Brian  AKA  Bri the Tech Guy (website in my user profile) - Windows 10 Home, 64-Bit, Version 1803, Build 17134 

     . . . the presumption of innocence, while essential in the legal realm, does not mean the elimination of common sense outside it.  The willing suspension of disbelief has its limits, or should.

    ~ Ruth Marcus,  November 10, 2017, in Washington Post article, Bannon is right: It’s no coincidence The Post broke the Moore story


 

 

 

              

 


#3 STS-1

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Posted 14 May 2018 - 08:57 AM

Correct me if I am wrong, but was the Equifax breech via an unpatched application? What bothers me is these organizations have our sensitive information in their database, but do not take the necessary steps to ensure that it is protected...While it is true that no security system is "perfect" ensuring that software is patched is security 101 and will there be any repercussions for Equifax's obvious *$## up? probably not  .....https://www.wired.com/story/equifax-breach-no-excuse/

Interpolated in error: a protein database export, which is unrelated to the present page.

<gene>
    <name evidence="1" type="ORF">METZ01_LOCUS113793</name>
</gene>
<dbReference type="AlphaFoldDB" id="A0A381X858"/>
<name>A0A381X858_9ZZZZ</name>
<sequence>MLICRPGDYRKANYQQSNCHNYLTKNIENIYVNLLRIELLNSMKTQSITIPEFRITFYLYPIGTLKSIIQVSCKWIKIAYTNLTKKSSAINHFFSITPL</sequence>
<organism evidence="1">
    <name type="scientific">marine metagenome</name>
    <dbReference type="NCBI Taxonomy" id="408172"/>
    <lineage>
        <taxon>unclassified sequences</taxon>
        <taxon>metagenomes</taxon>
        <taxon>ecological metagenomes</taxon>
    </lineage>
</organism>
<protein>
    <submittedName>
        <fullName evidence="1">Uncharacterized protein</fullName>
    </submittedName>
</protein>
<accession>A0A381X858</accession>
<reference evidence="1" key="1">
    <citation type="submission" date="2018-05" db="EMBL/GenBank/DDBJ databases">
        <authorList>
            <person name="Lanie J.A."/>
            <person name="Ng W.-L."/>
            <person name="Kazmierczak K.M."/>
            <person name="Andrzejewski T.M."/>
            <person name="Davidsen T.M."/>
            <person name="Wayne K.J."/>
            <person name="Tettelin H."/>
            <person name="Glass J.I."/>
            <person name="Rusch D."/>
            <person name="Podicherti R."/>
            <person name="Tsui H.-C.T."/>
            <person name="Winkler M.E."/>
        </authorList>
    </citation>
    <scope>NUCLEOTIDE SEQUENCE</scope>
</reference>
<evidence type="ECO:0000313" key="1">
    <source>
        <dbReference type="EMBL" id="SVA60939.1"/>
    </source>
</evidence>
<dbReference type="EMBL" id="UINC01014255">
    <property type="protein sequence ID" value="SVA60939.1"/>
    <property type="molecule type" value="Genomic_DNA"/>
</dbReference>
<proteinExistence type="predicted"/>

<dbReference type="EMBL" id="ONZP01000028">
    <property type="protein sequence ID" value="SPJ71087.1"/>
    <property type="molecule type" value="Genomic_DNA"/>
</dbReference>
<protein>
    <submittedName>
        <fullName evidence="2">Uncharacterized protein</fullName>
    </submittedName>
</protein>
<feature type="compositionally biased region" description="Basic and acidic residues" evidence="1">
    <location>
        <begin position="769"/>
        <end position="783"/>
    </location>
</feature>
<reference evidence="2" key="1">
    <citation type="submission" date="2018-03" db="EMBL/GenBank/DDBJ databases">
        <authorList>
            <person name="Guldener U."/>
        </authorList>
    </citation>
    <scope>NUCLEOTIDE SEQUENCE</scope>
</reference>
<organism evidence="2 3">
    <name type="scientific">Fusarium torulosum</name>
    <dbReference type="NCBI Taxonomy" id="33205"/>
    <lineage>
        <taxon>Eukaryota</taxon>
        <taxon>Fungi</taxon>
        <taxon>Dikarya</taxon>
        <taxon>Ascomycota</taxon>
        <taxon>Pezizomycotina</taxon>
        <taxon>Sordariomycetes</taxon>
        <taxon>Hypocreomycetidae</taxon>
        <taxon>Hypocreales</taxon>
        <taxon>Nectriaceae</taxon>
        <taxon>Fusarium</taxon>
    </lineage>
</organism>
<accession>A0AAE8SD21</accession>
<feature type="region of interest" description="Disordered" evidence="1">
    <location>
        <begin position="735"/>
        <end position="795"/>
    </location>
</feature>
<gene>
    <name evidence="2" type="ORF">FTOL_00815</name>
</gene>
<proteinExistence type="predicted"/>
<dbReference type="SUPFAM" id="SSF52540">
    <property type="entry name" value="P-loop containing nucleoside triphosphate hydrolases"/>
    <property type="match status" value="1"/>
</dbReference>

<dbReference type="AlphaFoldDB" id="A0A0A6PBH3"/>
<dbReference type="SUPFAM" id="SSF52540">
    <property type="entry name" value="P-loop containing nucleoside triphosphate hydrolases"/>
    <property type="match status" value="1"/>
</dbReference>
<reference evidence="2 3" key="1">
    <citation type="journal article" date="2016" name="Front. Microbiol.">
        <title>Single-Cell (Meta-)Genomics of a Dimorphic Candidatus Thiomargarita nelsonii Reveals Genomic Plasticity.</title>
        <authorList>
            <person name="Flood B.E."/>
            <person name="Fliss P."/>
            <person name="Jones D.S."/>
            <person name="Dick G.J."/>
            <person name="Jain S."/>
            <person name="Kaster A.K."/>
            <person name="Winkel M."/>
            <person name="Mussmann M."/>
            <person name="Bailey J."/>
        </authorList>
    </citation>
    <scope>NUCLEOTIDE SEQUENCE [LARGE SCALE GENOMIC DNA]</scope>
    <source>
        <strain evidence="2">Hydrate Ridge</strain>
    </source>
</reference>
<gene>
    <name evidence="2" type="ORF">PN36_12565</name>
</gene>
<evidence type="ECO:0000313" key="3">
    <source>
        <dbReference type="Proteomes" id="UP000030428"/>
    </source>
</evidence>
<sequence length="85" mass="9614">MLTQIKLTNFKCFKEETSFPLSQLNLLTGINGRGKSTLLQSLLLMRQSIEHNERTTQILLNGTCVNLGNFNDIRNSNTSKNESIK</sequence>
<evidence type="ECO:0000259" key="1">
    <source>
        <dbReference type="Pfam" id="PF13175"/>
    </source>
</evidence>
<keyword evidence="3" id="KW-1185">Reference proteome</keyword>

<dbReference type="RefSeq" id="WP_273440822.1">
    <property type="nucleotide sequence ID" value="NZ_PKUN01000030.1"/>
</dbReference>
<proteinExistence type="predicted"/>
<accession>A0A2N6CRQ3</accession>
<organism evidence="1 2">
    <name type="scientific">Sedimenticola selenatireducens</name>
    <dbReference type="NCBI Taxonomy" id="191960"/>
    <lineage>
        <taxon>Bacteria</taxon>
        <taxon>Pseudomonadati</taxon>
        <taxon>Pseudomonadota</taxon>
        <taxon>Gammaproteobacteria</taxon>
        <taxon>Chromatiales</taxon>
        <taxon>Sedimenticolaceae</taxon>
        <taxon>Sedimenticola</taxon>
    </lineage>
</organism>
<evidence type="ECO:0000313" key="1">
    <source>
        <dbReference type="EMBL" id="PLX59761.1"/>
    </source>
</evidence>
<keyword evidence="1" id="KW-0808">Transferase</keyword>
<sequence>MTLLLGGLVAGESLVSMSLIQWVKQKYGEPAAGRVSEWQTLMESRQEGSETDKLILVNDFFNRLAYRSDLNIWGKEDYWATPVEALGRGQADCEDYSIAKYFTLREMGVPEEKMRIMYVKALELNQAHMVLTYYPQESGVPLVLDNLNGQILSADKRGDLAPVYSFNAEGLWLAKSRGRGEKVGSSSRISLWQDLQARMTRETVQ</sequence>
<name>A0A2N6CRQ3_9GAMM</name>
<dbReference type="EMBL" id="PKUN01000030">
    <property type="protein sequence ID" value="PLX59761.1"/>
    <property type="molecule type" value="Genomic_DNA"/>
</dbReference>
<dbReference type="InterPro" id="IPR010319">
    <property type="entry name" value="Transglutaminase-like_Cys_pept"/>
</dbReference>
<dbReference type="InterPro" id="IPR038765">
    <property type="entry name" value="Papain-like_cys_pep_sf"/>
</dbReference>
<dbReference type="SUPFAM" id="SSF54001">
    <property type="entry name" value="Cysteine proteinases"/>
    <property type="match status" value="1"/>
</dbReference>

#4 britechguy

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Posted 14 May 2018 - 09:57 AM

I don't honestly know what the mechanism of breach was for any of the more well-publicized ones was.

 

Even if it was due to gross irresponsibility, for which an organization like Equifax should have to pay if that's proven, it's irrelevant once the data is "out there."  Like a bell, you can't "unring" it.

 

My central point is that no matter what the security protocol, and how good it is, there is always going to be someone who can and will break through it, even if the only purpose for doing same is bragging rights.  Cybersecurity is the world's biggest game of cat and mouse, which is why some of the most notorious actors on the "I've broken in" side end up being paid some very big bucks if they decide to switch sides.

 

The article linked to includes the following:  "This vulnerability was disclosed back in March. There were clear and simple instructions of how to remedy the situation. The responsibility is then on companies to have procedures in place to follow such advice promptly," says Bas van Schaik, a product manager and researcher at Semmle, an analytics security firm. "The fact that Equifax was subsequently attacked in May means that Equifax did not follow that advice. Had they done so this breach would not have occurred."